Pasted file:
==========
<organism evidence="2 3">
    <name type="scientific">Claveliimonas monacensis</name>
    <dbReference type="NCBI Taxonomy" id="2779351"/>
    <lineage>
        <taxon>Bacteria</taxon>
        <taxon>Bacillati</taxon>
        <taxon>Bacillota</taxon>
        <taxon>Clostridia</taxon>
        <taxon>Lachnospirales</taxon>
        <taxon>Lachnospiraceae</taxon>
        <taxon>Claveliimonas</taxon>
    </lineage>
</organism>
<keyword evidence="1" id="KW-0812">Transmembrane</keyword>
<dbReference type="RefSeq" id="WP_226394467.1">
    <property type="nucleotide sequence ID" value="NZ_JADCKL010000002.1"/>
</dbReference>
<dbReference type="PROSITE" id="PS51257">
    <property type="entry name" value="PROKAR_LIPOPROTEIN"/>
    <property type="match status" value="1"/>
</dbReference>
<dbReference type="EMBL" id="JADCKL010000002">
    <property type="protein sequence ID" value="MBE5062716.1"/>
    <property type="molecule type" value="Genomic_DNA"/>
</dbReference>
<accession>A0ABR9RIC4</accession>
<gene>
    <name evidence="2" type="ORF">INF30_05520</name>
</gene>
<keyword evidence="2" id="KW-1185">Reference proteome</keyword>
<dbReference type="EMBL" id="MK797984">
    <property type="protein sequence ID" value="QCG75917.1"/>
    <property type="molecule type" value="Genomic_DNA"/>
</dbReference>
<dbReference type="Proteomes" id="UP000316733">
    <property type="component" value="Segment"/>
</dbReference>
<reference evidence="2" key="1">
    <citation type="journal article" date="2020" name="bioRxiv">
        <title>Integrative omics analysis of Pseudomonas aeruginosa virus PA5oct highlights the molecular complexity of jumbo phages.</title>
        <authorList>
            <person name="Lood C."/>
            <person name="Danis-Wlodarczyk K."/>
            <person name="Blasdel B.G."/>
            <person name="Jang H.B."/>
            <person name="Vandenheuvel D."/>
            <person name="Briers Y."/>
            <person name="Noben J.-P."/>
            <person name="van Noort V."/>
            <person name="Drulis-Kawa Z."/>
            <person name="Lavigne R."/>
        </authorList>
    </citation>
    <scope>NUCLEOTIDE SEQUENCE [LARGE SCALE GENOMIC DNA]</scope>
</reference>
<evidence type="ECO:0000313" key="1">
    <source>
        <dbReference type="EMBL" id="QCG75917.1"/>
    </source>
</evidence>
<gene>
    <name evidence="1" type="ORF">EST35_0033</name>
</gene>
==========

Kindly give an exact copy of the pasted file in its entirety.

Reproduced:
<organism evidence="2 3">
    <name type="scientific">Claveliimonas monacensis</name>
    <dbReference type="NCBI Taxonomy" id="2779351"/>
    <lineage>
        <taxon>Bacteria</taxon>
        <taxon>Bacillati</taxon>
        <taxon>Bacillota</taxon>
        <taxon>Clostridia</taxon>
        <taxon>Lachnospirales</taxon>
        <taxon>Lachnospiraceae</taxon>
        <taxon>Claveliimonas</taxon>
    </lineage>
</organism>
<keyword evidence="1" id="KW-0812">Transmembrane</keyword>
<dbReference type="RefSeq" id="WP_226394467.1">
    <property type="nucleotide sequence ID" value="NZ_JADCKL010000002.1"/>
</dbReference>
<dbReference type="PROSITE" id="PS51257">
    <property type="entry name" value="PROKAR_LIPOPROTEIN"/>
    <property type="match status" value="1"/>
</dbReference>
<dbReference type="EMBL" id="JADCKL010000002">
    <property type="protein sequence ID" value="MBE5062716.1"/>
    <property type="molecule type" value="Genomic_DNA"/>
</dbReference>
<accession>A0ABR9RIC4</accession>
<gene>
    <name evidence="2" type="ORF">INF30_05520</name>
</gene>
<keyword evidence="2" id="KW-1185">Reference proteome</keyword>
<dbReference type="EMBL" id="MK797984">
    <property type="protein sequence ID" value="QCG75917.1"/>
    <property type="molecule type" value="Genomic_DNA"/>
</dbReference>
<dbReference type="Proteomes" id="UP000316733">
    <property type="component" value="Segment"/>
</dbReference>
<reference evidence="2" key="1">
    <citation type="journal article" date="2020" name="bioRxiv">
        <title>Integrative omics analysis of Pseudomonas aeruginosa virus PA5oct highlights the molecular complexity of jumbo phages.</title>
        <authorList>
            <person name="Lood C."/>
            <person name="Danis-Wlodarczyk K."/>
            <person name="Blasdel B.G."/>
            <person name="Jang H.B."/>
            <person name="Vandenheuvel D."/>
            <person name="Briers Y."/>
            <person name="Noben J.-P."/>
            <person name="van Noort V."/>
            <person name="Drulis-Kawa Z."/>
            <person name="Lavigne R."/>
        </authorList>
    </citation>
    <scope>NUCLEOTIDE SEQUENCE [LARGE SCALE GENOMIC DNA]</scope>
</reference>
<evidence type="ECO:0000313" key="1">
    <source>
        <dbReference type="EMBL" id="QCG75917.1"/>
    </source>
</evidence>
<gene>
    <name evidence="1" type="ORF">EST35_0033</name>
</gene>